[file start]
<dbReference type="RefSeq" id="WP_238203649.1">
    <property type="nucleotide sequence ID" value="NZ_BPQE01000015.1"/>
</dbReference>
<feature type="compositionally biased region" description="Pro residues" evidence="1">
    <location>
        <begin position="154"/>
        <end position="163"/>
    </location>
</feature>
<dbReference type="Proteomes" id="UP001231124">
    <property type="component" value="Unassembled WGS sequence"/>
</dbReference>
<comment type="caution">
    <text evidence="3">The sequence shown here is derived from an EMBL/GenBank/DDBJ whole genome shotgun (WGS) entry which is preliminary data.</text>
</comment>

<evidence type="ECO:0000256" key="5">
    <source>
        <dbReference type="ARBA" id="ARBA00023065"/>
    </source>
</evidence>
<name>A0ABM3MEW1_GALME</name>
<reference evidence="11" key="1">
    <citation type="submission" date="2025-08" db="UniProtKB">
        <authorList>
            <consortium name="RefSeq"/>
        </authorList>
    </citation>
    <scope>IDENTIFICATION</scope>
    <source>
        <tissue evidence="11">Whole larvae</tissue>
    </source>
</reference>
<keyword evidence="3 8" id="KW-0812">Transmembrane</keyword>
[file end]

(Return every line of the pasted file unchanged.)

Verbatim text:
<dbReference type="RefSeq" id="WP_238203649.1">
    <property type="nucleotide sequence ID" value="NZ_BPQE01000015.1"/>
</dbReference>
<feature type="compositionally biased region" description="Pro residues" evidence="1">
    <location>
        <begin position="154"/>
        <end position="163"/>
    </location>
</feature>
<dbReference type="Proteomes" id="UP001231124">
    <property type="component" value="Unassembled WGS sequence"/>
</dbReference>
<comment type="caution">
    <text evidence="3">The sequence shown here is derived from an EMBL/GenBank/DDBJ whole genome shotgun (WGS) entry which is preliminary data.</text>
</comment>

<evidence type="ECO:0000256" key="5">
    <source>
        <dbReference type="ARBA" id="ARBA00023065"/>
    </source>
</evidence>
<name>A0ABM3MEW1_GALME</name>
<reference evidence="11" key="1">
    <citation type="submission" date="2025-08" db="UniProtKB">
        <authorList>
            <consortium name="RefSeq"/>
        </authorList>
    </citation>
    <scope>IDENTIFICATION</scope>
    <source>
        <tissue evidence="11">Whole larvae</tissue>
    </source>
</reference>
<keyword evidence="3 8" id="KW-0812">Transmembrane</keyword>